Migraine: Intelligence, Social Class, and Familial PrevalenceBr Med J 1971; 2 doi: https://doi.org/10.1136/bmj.2.5753.77 (Published 10 April 1971) Cite this as: Br Med J 1971;2:77
- W. E. Waters
Groups of individuals with headache, unilateral headache, and migraine, and a fourth group who had not had a headache in the previous year, were identified by questionnaire from a random sample of adults in the general population. Intelligence and social class were assessed in about 400 individuals. There was no evidence that individuals with migraine were more intelligent or of higher social class. There was, however, a suggestion that the more intelligent individuals with migraine, and those in social classes I and II, were more likely to consult a doctor for their headaches. This trend might explain the origin of the hypotheses associating migraine with intelligence and with social class.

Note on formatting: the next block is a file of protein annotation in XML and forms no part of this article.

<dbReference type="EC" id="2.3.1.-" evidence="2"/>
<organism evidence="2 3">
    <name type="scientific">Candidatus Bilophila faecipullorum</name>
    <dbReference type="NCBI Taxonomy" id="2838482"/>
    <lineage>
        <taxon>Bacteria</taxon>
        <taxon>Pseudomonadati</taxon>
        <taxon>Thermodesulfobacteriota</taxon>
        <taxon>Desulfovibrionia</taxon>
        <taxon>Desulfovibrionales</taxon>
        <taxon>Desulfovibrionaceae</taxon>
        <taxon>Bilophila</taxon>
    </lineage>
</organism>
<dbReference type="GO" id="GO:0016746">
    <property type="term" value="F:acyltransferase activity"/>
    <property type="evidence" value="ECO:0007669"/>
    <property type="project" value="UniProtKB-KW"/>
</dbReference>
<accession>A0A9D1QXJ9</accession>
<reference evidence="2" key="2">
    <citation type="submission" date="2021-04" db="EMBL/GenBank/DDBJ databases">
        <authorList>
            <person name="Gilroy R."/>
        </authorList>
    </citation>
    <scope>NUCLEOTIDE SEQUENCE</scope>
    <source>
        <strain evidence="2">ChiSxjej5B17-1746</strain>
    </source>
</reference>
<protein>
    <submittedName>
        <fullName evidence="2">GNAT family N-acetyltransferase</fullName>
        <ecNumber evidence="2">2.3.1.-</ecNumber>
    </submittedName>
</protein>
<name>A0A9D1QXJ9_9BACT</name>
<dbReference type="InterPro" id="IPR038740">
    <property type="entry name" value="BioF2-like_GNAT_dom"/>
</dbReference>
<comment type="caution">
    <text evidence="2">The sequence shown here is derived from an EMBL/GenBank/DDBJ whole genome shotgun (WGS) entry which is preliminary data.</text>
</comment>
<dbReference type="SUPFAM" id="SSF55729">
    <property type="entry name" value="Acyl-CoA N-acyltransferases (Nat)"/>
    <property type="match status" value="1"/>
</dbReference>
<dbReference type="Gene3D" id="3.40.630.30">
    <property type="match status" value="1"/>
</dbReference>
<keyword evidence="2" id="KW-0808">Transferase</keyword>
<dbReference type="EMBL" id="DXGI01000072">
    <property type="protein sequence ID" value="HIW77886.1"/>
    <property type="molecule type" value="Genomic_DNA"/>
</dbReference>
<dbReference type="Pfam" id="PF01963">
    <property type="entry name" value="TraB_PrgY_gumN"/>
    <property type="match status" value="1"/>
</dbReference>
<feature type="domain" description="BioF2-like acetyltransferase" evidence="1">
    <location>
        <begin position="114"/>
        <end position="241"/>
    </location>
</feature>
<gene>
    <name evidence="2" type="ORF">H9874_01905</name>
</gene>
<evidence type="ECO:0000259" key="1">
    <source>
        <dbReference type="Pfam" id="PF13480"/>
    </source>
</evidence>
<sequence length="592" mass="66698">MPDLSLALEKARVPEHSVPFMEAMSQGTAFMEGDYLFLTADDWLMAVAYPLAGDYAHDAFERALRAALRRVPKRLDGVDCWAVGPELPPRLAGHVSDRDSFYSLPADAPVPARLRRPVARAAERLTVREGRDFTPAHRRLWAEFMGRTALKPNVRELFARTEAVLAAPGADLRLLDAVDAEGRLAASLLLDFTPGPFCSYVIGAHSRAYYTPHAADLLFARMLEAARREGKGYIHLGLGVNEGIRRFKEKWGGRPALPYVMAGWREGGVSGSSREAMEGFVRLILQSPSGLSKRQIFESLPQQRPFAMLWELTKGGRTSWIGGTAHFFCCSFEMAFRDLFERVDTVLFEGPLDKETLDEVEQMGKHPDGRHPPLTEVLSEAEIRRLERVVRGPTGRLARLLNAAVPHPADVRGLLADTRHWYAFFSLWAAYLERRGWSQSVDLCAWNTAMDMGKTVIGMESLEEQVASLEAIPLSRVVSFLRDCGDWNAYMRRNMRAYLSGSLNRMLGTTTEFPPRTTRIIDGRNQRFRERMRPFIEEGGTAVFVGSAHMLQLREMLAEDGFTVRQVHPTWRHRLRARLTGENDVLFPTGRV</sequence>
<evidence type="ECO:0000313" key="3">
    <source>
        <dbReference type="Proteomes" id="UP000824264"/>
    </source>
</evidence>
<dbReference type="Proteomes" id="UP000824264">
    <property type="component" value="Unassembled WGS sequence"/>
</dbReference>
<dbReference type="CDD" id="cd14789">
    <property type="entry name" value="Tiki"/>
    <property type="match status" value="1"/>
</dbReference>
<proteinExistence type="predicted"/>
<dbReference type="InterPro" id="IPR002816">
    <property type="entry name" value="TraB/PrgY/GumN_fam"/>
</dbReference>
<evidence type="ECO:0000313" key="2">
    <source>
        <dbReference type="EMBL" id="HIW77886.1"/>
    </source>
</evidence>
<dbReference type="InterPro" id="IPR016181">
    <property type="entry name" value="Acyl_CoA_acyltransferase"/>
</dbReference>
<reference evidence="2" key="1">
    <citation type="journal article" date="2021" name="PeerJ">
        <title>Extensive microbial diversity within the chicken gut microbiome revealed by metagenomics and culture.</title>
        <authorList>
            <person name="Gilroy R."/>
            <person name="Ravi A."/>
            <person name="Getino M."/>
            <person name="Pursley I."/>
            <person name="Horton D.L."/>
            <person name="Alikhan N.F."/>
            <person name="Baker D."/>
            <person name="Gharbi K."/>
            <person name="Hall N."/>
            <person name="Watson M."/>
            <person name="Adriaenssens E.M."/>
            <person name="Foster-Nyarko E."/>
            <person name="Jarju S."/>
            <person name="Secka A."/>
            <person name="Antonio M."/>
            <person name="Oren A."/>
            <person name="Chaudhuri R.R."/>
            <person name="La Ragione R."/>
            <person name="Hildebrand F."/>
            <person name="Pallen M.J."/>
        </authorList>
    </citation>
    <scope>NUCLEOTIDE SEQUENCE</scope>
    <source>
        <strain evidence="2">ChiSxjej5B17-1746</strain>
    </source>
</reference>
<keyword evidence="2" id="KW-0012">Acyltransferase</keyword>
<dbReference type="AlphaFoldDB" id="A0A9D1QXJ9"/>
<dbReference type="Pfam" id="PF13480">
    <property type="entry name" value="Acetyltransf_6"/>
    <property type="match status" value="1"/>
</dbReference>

Random samples of individuals with migraine with headache and without headache in the previous year were the probands for a family study. There were 524 first-degree relatives over 21 years of age who lived in South Wales. Headache histories, obtained “blindly” from over 99% of these relatives with a standard questionnaire, were classified as migraine, possible migraine, headache, or without headache in the previous year. The prevalence of migraine in the families of the migrainous probands was nearly twice as high as the prevalence in the other families, but this difference was not statistically significant. It is suggested that family history should not be included in the definition of migraine and that heredity is much less important in migraine than is usually supposed.